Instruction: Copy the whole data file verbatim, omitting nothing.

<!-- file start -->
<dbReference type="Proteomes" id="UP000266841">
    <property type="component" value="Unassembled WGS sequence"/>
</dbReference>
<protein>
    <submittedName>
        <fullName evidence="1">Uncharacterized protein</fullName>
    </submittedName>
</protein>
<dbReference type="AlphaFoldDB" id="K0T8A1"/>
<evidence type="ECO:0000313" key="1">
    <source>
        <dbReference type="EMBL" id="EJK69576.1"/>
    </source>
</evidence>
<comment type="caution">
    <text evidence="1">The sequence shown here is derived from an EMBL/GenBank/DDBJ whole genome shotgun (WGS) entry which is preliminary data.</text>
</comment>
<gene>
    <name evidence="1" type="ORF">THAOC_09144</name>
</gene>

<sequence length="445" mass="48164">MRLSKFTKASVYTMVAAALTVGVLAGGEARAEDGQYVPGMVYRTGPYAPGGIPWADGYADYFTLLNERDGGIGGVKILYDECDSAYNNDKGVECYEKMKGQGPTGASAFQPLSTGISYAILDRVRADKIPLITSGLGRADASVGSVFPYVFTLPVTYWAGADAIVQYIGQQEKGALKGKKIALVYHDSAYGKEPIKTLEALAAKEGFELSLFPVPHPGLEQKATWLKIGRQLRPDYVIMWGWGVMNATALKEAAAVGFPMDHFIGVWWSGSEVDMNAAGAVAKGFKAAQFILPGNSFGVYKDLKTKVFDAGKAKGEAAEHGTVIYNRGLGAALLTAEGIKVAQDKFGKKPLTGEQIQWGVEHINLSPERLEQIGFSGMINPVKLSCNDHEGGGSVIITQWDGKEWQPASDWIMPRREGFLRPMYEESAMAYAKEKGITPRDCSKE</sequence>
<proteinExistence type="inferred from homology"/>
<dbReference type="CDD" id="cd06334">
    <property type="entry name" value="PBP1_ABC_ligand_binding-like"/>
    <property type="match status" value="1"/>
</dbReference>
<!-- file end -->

<dbReference type="Proteomes" id="UP000266841">
    <property type="component" value="Unassembled WGS sequence"/>
</dbReference>
<protein>
    <submittedName>
        <fullName evidence="1">Uncharacterized protein</fullName>
    </submittedName>
</protein>
<dbReference type="AlphaFoldDB" id="K0T8A1"/>
<evidence type="ECO:0000313" key="1">
    <source>
        <dbReference type="EMBL" id="EJK69576.1"/>
    </source>
</evidence>
<comment type="caution">
    <text evidence="1">The sequence shown here is derived from an EMBL/GenBank/DDBJ whole genome shotgun (WGS) entry which is preliminary data.</text>
</comment>
<gene>
    <name evidence="1" type="ORF">THAOC_09144</name>
</gene>

<sequence length="445" mass="48164">MRLSKFTKASVYTMVAAALTVGVLAGGEARAEDGQYVPGMVYRTGPYAPGGIPWADGYADYFTLLNERDGGIGGVKILYDECDSAYNNDKGVECYEKMKGQGPTGASAFQPLSTGISYAILDRVRADKIPLITSGLGRADASVGSVFPYVFTLPVTYWAGADAIVQYIGQQEKGALKGKKIALVYHDSAYGKEPIKTLEALAAKEGFELSLFPVPHPGLEQKATWLKIGRQLRPDYVIMWGWGVMNATALKEAAAVGFPMDHFIGVWWSGSEVDMNAAGAVAKGFKAAQFILPGNSFGVYKDLKTKVFDAGKAKGEAAEHGTVIYNRGLGAALLTAEGIKVAQDKFGKKPLTGEQIQWGVEHINLSPERLEQIGFSGMINPVKLSCNDHEGGGSVIITQWDGKEWQPASDWIMPRREGFLRPMYEESAMAYAKEKGITPRDCSKE</sequence>
<proteinExistence type="inferred from homology"/>
<dbReference type="CDD" id="cd06334">
    <property type="entry name" value="PBP1_ABC_ligand_binding-like"/>
    <property type="match status" value="1"/>
</dbReference>